Well, it’s not as dramatic as Mrs. O’Leary’s cow who reportedly kicked over a lantern and started The Great Chicago Fire. It is a good quick read, however.

So how did Princess wind up on my property despite the neighbor’s being fully fenced?

As the sun set – if I hadn’t by chance looked out my window – I might not have observed her change of scenery. She could have easily gone out on the road and been killed by a car. Darkness was quickly setting in. [It is also Antique Weekend in nearby Round Top and dicey overflow traffic does find its way here to Fayetteville.]

While the very pregnant heifer calmly enjoyed uncut spring grass on my side, I had to contact the neighbor; it helps to have their telephone number. Without it I hopped on my bicycle and darted over. In a few minutes the mother got a call through to son Patrick, family manager of all things bovine.

Princess, my heartthrob, continued to enjoy lulling alongside a couple of prodigious patches of wildflowers, occasionally snatching a few mouthfuls of interspersed fresh grass. It gave particular meaning to the expression the grass is always greener.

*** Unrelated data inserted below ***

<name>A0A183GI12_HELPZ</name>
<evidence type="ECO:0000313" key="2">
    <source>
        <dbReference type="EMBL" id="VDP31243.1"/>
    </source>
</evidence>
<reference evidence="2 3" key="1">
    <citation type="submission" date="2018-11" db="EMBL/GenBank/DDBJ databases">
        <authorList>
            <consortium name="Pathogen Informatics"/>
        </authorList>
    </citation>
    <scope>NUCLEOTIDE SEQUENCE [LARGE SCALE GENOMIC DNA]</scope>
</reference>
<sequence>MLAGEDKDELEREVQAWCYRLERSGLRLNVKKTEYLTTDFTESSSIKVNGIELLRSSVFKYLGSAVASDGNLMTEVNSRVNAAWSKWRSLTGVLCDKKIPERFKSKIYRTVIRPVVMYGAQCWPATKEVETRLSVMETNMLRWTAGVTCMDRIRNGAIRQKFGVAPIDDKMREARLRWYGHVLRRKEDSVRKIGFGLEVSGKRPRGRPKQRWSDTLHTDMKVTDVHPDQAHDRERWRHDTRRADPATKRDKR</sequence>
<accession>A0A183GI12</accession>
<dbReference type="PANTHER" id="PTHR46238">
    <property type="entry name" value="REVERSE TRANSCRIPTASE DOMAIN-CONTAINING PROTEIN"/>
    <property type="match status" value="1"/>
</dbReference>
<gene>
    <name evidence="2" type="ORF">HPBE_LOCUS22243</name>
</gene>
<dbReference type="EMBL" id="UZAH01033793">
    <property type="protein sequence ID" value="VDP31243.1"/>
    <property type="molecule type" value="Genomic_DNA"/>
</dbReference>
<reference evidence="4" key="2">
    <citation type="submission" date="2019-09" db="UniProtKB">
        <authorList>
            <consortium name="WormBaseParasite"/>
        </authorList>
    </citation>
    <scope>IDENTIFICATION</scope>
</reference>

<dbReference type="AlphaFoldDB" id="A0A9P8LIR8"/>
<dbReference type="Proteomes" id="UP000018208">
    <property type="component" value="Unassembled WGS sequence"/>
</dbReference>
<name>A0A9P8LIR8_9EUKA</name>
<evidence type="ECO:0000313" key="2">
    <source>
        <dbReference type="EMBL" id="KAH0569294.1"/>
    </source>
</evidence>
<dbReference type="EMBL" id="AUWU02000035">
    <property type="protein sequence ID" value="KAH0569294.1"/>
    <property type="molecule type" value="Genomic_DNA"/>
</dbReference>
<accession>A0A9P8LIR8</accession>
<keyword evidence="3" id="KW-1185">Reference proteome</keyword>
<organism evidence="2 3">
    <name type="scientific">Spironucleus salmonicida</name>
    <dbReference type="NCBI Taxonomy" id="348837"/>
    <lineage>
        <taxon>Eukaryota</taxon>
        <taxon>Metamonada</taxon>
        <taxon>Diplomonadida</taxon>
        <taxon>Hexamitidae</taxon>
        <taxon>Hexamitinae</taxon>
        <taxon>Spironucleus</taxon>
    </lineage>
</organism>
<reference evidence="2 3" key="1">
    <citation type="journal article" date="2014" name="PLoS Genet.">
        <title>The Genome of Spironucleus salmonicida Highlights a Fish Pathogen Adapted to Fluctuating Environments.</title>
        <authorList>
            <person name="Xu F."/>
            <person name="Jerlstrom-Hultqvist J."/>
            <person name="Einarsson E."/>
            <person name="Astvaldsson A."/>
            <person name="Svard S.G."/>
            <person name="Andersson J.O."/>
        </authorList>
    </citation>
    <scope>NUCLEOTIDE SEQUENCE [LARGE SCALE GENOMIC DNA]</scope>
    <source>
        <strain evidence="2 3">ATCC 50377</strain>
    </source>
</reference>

Once Pat arrived we needed to figure out how to get her back home despite an intact fence? Cutting the wire was an easy option, but that would mean working tomorrow morning to restore it. If only we could get her focused to walk parallel to the road, and drive her west, we – or she – would be home free.

The to-be-Mom initially wanted no part of that. Would she take a bribe?

While Patrick watched for traffic I quickly ran up to The Shack and got a small bag of cow treats: cubes.

High stepping through the grass, outstretched hand dangling, I managed to keep Princess off the road by enticing her with goodies. We stopped for brief instants to let her keep them. [I pictured Lucille Ball voraciously eating candies on an episode of I Love Lucy.] At the driveway entrance she made a right turn while still focused on the hand that was feeding her. Mooed on by Studley, Big Girl, Big Girl Two and Blondie, Princess arrived home. The gate closed.

Not bad work for a greenhorn drover, eh?



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